It’s time to hit the garden. Why not get the kiddos involved with the garden and with pollinators? All you need is to designate a small 4X4 area in a bright sunny spot in your yard and allow them to make informed decisions about what to put in their garden. Use this time as a learning experience and teach them about the importance of pollinators and what their job is within the balance of the ecosystem and the food chain.
Do some research with the kids about which flowers attract butterflies, not just for nectar but also for host plants for their eggs and larvae (caterpillars). Find easy-to-understand guide points here to cover with them in the garden. Coneflower, buddleia, lantana, and goldenrod are just a few attractors. Milkweed, asters, parsley, and daisies are a few examples of hosts. Both types of plants are needed for a truly successful butterfly garden. Attractors provide food in the form of nectar while hosts provide a place to lay their eggs, and after hatching, they will provide food for the baby caterpillars.
Providing wet sand for their water needs is a great idea. Butterflies extract moisture from sand, that’s why you often see them at the edge of creeks and rivers. The actual water itself is a bit more than they can handle, so they extract moisture from the soil or wet rocks. Make your garden a one-stop shop for your butterflies. You can add hummingbird feeders if you would like to ramp up the interest or plant a few flowers just for them. Often butterflies and hummingbirds like the same kind of flowers. That is where your hummingbird feeders may help alleviate some of the competition and ensure that there is enough for everyone.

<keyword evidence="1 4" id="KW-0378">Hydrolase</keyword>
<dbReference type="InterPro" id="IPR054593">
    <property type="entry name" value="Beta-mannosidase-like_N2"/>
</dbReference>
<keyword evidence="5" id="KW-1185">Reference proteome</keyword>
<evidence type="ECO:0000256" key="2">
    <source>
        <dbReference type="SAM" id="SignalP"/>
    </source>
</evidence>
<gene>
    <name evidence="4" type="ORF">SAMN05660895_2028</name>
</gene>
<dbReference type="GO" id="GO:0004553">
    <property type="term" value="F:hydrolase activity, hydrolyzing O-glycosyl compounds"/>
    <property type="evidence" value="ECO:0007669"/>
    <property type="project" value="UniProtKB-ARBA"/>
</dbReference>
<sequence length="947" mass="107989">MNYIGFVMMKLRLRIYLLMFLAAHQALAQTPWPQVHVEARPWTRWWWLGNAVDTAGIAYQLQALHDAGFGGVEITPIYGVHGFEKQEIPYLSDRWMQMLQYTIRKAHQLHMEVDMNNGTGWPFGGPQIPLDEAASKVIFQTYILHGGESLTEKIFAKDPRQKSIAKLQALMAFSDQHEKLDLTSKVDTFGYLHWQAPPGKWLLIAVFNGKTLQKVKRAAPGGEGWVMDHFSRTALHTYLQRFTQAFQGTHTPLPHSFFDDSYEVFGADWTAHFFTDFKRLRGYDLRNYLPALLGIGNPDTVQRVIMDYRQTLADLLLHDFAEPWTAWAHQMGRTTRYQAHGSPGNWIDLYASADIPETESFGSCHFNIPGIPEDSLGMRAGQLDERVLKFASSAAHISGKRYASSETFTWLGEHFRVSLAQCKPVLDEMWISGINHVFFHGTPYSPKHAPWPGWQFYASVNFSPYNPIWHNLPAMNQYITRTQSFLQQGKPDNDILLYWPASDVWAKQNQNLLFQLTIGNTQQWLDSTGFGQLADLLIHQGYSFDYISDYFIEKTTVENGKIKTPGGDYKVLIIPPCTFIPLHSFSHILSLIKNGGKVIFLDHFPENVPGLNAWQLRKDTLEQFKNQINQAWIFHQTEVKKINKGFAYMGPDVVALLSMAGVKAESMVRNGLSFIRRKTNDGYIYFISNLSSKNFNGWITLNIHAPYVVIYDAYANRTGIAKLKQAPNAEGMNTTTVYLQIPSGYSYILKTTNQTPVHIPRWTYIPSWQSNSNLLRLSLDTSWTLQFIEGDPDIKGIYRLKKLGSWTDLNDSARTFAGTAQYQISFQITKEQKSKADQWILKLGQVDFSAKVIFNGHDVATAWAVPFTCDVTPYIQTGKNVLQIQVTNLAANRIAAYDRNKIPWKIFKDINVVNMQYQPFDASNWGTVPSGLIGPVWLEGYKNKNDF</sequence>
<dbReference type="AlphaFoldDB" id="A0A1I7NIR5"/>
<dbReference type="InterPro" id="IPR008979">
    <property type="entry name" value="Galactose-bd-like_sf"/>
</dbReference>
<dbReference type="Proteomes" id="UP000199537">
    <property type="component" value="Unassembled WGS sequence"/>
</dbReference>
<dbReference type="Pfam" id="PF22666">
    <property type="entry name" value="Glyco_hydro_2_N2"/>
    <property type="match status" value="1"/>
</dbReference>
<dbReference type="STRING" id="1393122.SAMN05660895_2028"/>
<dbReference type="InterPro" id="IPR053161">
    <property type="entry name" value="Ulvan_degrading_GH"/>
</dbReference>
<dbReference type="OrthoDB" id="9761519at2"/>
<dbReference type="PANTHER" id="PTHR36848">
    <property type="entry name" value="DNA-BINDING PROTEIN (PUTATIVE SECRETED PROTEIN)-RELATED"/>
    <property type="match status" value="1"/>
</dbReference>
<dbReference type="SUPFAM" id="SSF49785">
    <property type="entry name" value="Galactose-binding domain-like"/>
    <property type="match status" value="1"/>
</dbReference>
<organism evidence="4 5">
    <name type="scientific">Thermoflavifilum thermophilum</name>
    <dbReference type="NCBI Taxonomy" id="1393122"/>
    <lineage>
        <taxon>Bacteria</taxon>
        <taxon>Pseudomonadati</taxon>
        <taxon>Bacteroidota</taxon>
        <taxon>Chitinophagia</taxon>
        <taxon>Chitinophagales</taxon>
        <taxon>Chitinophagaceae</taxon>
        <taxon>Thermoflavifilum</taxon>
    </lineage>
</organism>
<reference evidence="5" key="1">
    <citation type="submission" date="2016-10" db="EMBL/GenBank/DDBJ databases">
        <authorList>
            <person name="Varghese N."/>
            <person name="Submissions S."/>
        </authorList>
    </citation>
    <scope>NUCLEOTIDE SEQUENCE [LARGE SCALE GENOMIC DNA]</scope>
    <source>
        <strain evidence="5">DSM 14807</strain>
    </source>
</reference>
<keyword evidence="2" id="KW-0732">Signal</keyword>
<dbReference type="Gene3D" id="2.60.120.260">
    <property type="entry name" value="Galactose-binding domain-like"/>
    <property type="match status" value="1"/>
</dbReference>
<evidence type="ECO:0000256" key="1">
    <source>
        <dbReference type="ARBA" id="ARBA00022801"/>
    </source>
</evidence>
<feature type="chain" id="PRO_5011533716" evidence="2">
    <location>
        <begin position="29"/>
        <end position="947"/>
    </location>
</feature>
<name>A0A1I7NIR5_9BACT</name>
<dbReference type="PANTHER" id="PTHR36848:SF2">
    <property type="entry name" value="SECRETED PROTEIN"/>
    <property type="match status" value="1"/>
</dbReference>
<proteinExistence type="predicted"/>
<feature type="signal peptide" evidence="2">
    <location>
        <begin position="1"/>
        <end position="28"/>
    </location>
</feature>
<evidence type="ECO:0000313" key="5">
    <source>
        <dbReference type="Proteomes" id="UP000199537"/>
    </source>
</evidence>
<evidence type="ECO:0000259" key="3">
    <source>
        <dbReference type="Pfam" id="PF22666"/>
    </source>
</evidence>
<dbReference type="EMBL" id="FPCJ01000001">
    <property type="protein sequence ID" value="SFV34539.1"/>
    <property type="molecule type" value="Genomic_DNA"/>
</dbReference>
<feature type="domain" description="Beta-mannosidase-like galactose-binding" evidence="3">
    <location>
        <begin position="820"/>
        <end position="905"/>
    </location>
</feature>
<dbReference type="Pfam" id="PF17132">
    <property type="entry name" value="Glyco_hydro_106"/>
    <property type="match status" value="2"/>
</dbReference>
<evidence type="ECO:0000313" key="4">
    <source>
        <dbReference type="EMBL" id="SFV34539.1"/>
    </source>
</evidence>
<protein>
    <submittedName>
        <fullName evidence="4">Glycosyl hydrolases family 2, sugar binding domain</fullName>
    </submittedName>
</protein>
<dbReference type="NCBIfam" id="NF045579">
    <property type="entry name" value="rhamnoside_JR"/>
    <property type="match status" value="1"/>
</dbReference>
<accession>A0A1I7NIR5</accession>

You don’t have to make it complicated. just build some knowledge and create memories with the young ones! You can find a printable learning guide here with a printable butterfly garden and butterflies to have fun with, even on a rainy day.